Barring a level of introspection usually reserved for bearded holy men perched atop windswept mountain peaks in places like Tibet, most of us rely heavily upon what we see to interpret the world around us and everything in it.
And, with the possible exception of the heart, our eyes are the organs around which most sonnets, songs and, yes, even love letters, are written.
So many things revolve around our eyes. Beauty is in the eye of the beholder, and the phrase “out of sight, out of mind” demonstrates at least metaphorically how much we rely on our vision to understand and organize our world. But in spite of the importance of our eyes both to see and to organize clever sayings around, most people seldom give the eyes more than a cursory (I just did it again with the eye reference) thought, and even less actual care. We wash the sleep out of them in the mornings, then promptly ignore the very things we use to see how well we have brushed our teeth, shaved or applied makeup.
Of course, the eyes are amazing organs that work extremely hard to make it easy for us to ignore them. For the most part they are self-cleaning and self-lubricating, and even get the eyelids and eyelashes involved in trying to protect themselves. Quite an exceptional amount of trouble so we can abuse them by binge-watching television into the wee hours of the night; admit it, we have all done this and worse.
We seldom even protect them from the sun, unless we want to show off some cool shades. Maybe that’s why we can’t see our own noses — our eyes are jealous that we at least put sunscreen on noses? Sounds plausible.
Most people, unfortunately, don’t follow any sort of eye care or protection regimen, though it is extremely important, and we should. Seriously, should there have to be a sign reminding us to wear safety glasses while being in or around an area where things might be flying through the air? The answer is a resounding yes, because, as I said, most people fail to think about their eyes at all. We go to the doctor when we must, we buy eyedrops after something gets in our eyes, and are generally oblivious until we are forced to pay attention. But by then it is often too late.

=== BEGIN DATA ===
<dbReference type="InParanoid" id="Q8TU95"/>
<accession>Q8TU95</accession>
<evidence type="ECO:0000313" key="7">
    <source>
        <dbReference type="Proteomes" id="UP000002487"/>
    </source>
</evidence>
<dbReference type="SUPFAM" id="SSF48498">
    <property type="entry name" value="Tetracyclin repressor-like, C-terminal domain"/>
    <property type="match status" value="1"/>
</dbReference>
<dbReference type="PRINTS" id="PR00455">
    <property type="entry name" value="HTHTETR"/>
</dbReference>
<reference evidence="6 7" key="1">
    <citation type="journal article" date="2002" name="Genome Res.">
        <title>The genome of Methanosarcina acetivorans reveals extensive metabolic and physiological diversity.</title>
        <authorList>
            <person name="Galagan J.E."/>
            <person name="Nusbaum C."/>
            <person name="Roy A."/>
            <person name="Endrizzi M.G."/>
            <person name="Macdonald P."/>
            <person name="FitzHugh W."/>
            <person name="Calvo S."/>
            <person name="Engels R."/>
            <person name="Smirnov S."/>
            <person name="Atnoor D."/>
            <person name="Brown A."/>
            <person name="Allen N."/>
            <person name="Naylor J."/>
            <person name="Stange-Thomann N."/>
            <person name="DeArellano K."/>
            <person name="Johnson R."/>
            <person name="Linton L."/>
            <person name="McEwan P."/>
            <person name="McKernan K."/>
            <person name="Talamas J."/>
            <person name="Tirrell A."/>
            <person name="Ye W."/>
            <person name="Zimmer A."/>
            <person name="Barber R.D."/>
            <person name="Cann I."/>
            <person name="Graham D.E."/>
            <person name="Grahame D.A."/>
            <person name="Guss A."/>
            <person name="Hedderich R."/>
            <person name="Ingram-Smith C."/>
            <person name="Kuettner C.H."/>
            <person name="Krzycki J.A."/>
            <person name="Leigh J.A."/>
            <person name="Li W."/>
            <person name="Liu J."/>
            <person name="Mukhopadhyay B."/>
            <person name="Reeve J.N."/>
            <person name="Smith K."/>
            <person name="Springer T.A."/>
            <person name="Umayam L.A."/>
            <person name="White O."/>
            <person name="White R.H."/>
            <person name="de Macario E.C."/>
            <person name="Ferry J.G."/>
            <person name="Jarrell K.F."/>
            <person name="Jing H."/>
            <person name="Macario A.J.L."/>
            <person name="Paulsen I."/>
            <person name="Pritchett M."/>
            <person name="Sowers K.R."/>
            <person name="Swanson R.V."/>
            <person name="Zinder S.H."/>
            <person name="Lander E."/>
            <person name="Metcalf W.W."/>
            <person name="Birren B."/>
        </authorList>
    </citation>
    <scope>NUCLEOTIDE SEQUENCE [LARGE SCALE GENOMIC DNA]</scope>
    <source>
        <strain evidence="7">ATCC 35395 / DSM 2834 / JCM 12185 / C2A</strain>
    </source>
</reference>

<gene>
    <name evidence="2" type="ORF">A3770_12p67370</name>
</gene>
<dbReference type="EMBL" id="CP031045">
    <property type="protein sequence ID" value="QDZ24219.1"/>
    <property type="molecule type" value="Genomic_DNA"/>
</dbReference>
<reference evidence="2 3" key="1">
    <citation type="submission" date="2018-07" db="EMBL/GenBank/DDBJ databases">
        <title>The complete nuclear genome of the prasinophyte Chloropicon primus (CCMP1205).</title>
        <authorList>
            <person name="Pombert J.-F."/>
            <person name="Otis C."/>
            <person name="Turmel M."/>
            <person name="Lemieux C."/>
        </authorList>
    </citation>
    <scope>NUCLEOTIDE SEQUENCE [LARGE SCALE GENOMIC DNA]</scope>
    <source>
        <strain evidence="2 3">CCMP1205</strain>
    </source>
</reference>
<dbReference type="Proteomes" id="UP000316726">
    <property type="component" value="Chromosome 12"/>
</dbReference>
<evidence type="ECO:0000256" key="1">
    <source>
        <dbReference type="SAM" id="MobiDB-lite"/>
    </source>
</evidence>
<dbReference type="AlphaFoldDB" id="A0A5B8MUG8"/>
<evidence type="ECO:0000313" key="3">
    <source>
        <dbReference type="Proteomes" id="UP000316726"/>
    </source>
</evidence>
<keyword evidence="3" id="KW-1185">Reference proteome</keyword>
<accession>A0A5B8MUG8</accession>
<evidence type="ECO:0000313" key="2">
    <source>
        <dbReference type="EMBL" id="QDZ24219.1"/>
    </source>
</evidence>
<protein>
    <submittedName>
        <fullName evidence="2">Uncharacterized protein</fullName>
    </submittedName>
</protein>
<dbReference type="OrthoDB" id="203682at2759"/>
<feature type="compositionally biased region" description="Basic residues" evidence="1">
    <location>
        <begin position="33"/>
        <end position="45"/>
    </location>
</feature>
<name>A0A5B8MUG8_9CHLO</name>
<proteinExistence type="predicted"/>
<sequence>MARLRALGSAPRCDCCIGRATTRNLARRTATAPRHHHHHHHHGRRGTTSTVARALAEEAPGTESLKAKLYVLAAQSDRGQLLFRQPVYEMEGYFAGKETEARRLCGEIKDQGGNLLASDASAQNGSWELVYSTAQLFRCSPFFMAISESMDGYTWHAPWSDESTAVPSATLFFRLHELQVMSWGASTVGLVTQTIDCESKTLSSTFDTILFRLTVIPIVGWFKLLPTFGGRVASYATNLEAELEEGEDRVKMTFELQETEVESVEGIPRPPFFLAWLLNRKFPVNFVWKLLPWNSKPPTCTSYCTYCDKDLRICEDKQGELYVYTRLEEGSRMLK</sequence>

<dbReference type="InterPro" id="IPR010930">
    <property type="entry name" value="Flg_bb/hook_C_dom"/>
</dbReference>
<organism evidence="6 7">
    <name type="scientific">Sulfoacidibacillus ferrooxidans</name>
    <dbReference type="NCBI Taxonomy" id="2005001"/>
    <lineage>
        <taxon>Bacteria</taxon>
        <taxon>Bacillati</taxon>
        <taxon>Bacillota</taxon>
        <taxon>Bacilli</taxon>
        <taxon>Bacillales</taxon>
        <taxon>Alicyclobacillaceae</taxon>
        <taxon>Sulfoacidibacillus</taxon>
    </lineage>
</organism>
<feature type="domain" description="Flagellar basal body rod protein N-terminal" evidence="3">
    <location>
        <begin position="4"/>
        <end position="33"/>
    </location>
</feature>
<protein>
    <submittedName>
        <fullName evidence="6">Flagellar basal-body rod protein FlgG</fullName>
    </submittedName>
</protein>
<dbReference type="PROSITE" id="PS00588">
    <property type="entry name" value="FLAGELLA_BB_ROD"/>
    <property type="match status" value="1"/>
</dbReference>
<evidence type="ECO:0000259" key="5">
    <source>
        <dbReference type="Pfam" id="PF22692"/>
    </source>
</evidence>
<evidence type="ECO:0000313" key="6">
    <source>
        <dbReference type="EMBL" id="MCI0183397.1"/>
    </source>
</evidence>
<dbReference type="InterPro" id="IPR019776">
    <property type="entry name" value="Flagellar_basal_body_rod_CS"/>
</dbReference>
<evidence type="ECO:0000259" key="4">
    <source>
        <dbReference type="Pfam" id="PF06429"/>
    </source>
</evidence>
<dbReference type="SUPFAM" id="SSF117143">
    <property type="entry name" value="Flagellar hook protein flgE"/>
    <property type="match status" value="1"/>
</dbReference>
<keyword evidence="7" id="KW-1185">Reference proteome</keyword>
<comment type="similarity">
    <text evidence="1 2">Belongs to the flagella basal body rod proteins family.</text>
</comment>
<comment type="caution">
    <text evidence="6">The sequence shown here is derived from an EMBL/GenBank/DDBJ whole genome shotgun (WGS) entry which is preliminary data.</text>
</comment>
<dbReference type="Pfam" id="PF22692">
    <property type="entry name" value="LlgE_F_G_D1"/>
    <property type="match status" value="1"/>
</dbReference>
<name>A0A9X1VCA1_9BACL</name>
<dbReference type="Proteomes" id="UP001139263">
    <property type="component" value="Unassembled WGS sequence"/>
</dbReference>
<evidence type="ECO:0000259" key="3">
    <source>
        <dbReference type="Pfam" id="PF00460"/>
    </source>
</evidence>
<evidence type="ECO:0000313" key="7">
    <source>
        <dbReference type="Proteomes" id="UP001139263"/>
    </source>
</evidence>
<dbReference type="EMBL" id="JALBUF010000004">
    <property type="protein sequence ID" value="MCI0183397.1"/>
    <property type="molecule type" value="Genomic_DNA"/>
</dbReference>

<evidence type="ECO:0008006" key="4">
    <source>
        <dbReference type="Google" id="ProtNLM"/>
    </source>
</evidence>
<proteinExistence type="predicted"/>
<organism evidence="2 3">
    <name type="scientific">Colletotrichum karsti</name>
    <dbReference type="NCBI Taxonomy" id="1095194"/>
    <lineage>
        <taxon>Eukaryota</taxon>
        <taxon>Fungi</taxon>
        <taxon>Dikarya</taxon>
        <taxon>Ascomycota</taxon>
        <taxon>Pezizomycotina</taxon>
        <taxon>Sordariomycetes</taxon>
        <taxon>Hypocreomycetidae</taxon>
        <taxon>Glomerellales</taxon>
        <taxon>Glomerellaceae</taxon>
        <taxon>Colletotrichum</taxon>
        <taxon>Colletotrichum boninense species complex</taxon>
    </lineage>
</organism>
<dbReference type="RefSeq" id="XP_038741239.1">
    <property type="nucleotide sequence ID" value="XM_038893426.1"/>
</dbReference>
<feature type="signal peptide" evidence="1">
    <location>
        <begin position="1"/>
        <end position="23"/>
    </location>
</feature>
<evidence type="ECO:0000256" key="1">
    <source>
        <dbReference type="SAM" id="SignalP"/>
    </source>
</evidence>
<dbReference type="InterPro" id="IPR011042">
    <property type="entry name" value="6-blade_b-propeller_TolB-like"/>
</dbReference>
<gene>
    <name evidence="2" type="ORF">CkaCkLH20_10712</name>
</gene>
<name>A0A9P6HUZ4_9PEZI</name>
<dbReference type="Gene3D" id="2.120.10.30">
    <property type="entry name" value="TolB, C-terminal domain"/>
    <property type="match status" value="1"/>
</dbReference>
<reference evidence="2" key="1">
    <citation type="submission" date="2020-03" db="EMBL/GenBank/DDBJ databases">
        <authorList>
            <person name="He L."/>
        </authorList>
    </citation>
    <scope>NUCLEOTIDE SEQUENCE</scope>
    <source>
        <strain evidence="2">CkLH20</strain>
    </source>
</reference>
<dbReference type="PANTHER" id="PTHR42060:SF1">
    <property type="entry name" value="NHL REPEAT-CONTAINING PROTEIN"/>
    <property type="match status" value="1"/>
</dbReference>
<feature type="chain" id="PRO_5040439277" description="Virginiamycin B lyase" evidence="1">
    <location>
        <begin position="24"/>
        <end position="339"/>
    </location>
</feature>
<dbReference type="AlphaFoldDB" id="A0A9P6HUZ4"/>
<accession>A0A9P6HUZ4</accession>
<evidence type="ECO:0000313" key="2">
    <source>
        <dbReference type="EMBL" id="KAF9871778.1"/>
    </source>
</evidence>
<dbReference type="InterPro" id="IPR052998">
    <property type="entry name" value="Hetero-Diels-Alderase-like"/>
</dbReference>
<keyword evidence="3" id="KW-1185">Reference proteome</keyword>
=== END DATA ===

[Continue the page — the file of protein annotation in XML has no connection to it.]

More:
I say these things because I am one of the worst offenders in the eye care game. As I have said before, I used to repair automobiles for a living. And during the course of doing that I have grinded, welded, sandblasted, torched, painted and just generally sweated — and I used my eyes to do all of it. Usually, I took precautions by wearing masks, safety glasses and other safety equipment, but not always. Sometimes, if it was a small task, I admit to pushing the safety envelope. And as a result, my eyes have been welded, sandblasted, painted, etc. I once had to have a piece of metal taken out of my eye because I didn’t take the time to walk across the shop to get the safety glasses before grinding a spot the size of a 50-cent piece.
It wasn’t that I was stupid (well, maybe a little), just that I didn’t take the time to take precautions. I was in a hurry to get the job done and go to the next step. But as happens sometimes when we fail to do things properly, the time or inconvenience we save doesn’t work out too well. The less than 30 seconds I saved by not walking over to get the safety glasses didn’t offset the hours and hundreds of dollars it cost me to “save time.”
But hey, at least the nurses in the ER got a good laugh when they found out I waited three days before coming in. Because you know I tried to fix it myself before finally admitting I couldn’t. Not my finest moment, and both nurses who worked on it said they had never seen an eye actually rust before.
That was an extreme case, but people get eye damage both to a lesser or greater degree every day. Simple precautions like sunglasses with the proper UV protection and even the proper amount of sleep and a decent nutritious diet go a long way.
Regular trips to an eye care professional are a good idea as well, because a professional can offer expert advice and check for infection and disease. Many eye problems can be corrected, prevented, or the severity lessened with regular care. We should make eye care a priority, because we are only given two as factory equipment. And they are much easier to maintain than to replace.